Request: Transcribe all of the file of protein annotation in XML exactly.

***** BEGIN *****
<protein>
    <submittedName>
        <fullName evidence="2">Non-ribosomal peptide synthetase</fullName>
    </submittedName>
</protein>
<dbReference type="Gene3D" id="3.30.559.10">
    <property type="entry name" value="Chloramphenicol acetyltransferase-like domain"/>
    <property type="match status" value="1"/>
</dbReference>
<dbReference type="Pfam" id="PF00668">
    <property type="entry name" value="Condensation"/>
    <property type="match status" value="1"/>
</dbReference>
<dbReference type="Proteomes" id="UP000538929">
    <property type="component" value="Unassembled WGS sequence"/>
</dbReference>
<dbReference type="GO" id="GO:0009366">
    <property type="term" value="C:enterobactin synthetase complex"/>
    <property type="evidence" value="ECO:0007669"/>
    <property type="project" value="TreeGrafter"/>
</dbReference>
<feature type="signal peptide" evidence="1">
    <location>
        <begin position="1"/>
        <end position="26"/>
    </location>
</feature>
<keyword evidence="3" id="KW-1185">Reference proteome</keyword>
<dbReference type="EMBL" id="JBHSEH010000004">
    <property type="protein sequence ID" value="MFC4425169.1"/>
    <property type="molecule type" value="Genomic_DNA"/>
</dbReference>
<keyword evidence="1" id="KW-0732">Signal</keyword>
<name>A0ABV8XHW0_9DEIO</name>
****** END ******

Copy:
<protein>
    <submittedName>
        <fullName evidence="2">Non-ribosomal peptide synthetase</fullName>
    </submittedName>
</protein>
<dbReference type="Gene3D" id="3.30.559.10">
    <property type="entry name" value="Chloramphenicol acetyltransferase-like domain"/>
    <property type="match status" value="1"/>
</dbReference>
<dbReference type="Pfam" id="PF00668">
    <property type="entry name" value="Condensation"/>
    <property type="match status" value="1"/>
</dbReference>
<dbReference type="Proteomes" id="UP000538929">
    <property type="component" value="Unassembled WGS sequence"/>
</dbReference>
<dbReference type="GO" id="GO:0009366">
    <property type="term" value="C:enterobactin synthetase complex"/>
    <property type="evidence" value="ECO:0007669"/>
    <property type="project" value="TreeGrafter"/>
</dbReference>
<feature type="signal peptide" evidence="1">
    <location>
        <begin position="1"/>
        <end position="26"/>
    </location>
</feature>
<keyword evidence="3" id="KW-1185">Reference proteome</keyword>
<dbReference type="EMBL" id="JBHSEH010000004">
    <property type="protein sequence ID" value="MFC4425169.1"/>
    <property type="molecule type" value="Genomic_DNA"/>
</dbReference>
<keyword evidence="1" id="KW-0732">Signal</keyword>
<name>A0ABV8XHW0_9DEIO</name>